New York Mayor Bill de Blasio's administration Tuesday morning released a nearly $2 billion plan to transform the municipal healthcare system from one that treats the most vulnerable New Yorkers when they're sick to one that keeps them well.
Key to that goal is stabilizing New York City Health & Hospitals' finances. The 11-hospital system, which has roots dating back to 1736, faces a potential budget gap of $1.8 billion by fiscal 2020. The funding represents a $700 million increase above prior commitments, including $100 million to be invested in the system's network of more than 70 outpatient clinics.
In the 56-page report, titled "One New York—Health Care for Our Neighborhoods," the administration outlines 12 strategies that will strengthen the system, which serves an outsize portion of New York City's Medicaid, uninsured and undocumented patients.
The plan centers around stabilizing the system's finances while making it agile enough to adapt to changes in the healthcare industry. One of those changes is the transition of care from hospitals to outpatient clinics; another is how hospitals get paid, which is increasingly based on the quality of care provided rather than the quantity of procedures or tests performed.
New York City Health & Hospitals has lagged its peers in both those seismic shifts and relies on declining government subsidies to cover its deficits. The system expects a $600 million operating loss this fiscal year, which ends June 30.
“Though community-based care cannot and should not replace hospitals, it is vital that New York City recognize that the current care model is over-reliant on emergency room service and uncoordinated episodic care, despite declining funding on the federal and state levels that is expected to total nearly $1 billion,” the de Blasio administration said in its announcement.
To raise revenue, the plan also states that the city will "develop vacant and underutilized parcels of land on Health + Hospitals campuses." The report said that space could be developed into affordable and supportive housing, which could include community clinics and health centers.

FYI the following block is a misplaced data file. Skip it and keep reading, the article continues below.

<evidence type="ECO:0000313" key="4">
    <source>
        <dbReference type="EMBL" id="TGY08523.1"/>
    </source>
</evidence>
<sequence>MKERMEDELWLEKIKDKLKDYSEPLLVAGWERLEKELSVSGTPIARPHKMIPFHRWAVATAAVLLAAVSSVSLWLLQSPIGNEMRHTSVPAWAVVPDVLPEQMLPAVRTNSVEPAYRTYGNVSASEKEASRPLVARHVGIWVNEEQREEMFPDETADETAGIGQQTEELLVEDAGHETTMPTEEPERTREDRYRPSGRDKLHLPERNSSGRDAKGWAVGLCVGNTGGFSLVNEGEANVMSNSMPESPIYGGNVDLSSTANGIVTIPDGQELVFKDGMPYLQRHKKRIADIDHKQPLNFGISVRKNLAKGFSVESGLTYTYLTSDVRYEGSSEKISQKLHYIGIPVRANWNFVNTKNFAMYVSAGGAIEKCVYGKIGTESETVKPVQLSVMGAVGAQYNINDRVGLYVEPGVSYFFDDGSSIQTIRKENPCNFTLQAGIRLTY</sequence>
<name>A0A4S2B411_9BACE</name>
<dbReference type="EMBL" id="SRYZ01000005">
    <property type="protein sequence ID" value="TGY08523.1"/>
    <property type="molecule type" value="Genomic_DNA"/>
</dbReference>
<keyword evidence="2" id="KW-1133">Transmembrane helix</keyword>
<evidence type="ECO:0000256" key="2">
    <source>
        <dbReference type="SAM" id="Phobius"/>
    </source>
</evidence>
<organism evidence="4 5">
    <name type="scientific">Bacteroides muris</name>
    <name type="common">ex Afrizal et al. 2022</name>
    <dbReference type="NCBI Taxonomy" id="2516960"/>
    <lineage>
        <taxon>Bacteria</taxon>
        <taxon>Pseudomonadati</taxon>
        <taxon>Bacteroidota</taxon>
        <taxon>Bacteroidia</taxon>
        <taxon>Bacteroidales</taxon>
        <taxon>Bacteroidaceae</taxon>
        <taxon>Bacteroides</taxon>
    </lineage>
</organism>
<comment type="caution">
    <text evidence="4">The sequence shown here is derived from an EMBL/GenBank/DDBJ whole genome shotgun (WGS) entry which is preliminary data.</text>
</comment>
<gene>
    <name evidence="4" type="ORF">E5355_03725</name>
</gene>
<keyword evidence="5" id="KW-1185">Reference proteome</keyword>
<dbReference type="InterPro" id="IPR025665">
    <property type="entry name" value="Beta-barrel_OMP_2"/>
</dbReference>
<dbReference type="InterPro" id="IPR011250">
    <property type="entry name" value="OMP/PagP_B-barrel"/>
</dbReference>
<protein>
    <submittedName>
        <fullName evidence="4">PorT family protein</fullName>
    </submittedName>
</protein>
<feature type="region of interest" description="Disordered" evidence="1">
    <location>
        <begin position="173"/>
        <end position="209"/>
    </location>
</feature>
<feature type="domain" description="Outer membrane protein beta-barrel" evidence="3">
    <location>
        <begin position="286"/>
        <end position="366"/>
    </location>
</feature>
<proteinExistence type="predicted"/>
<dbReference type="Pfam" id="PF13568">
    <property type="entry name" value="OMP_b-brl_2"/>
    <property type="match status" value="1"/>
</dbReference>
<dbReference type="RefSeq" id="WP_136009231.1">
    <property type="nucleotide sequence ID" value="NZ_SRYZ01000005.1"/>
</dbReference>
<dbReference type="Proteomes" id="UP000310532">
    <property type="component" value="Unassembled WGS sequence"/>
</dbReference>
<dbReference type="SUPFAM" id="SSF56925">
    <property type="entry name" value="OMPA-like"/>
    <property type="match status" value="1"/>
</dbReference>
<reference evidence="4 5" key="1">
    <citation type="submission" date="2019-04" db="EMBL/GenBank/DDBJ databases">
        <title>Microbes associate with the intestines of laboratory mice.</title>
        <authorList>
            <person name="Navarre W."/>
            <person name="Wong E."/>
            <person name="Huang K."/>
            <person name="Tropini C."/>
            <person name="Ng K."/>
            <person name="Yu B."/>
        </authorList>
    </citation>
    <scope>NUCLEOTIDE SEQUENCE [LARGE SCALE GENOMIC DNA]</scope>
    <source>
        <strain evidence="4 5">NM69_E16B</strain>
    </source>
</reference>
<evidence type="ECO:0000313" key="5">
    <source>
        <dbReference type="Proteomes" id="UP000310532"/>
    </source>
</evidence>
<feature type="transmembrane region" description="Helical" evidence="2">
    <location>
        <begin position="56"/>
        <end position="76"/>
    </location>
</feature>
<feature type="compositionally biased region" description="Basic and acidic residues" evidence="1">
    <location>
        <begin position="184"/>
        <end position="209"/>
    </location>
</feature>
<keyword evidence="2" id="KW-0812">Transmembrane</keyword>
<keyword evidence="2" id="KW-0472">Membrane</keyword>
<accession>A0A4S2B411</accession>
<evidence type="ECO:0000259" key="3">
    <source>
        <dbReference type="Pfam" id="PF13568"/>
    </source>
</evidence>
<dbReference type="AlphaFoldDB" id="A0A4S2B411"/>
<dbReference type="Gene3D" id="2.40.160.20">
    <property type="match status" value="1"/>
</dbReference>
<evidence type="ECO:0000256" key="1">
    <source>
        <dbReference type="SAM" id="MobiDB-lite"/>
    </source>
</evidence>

The degree to which the system succeeds in implementing the plan will determine whether Mayor Bill de Blasio can avoid a politically damaging chain of events that could include layoffs and hospital closures.
Earlier this month, unions and politicians held a rally at City Hall to make it clear they would put up a fight if the city privatized or cut services or jobs at the public health system, which serves 1.2 million New Yorkers annually. The system addressed some of those fears in the report.
"The city and Health & Hospitals is committed to no layoffs—and instead will rightsize the workforce by attrition and partnering with labor to retrain workers for areas of growth in our system and across city government," the report said.
In a statement, de Blasio alluded to past hospital closures in the city. One of those shutdowns—Long Island College Hospital in Brooklyn—left de Blasio in handcuffs after he stood with unions and other protesters to fight a decision by the State University of New York to close the hospital. NYU Langone Medical Center now operates a freestanding emergency room near that site.
“Over the past 13 years, 18 private hospitals have closed throughout New York City. This plan will not close any more hospitals or lay off any workers, but expand comprehensive health care, especially in high-need communities,” de Blasio said. “We are implementing long-term sustainable solutions, rather than a Band-Aid fix, to stabilize hospital finances and save our public health care system."
Many of the initiatives echo sentiments expressed by H&H Chief Executive Dr. Ram Raju in a plan titled “Vision 2020” that he released last year. That report outlined an objective to increase revenue by attracting more patients to the system and growing membership in the system's health plan, MetroPlus, to 1 million by 2020. The health plan now has about 500,000 members.
“By providing significant new investments to support our essential public health care system, the mayor's One New York plan will ensure we don't have the tale of two cities when it comes to quality health care,” Raju said in a statement.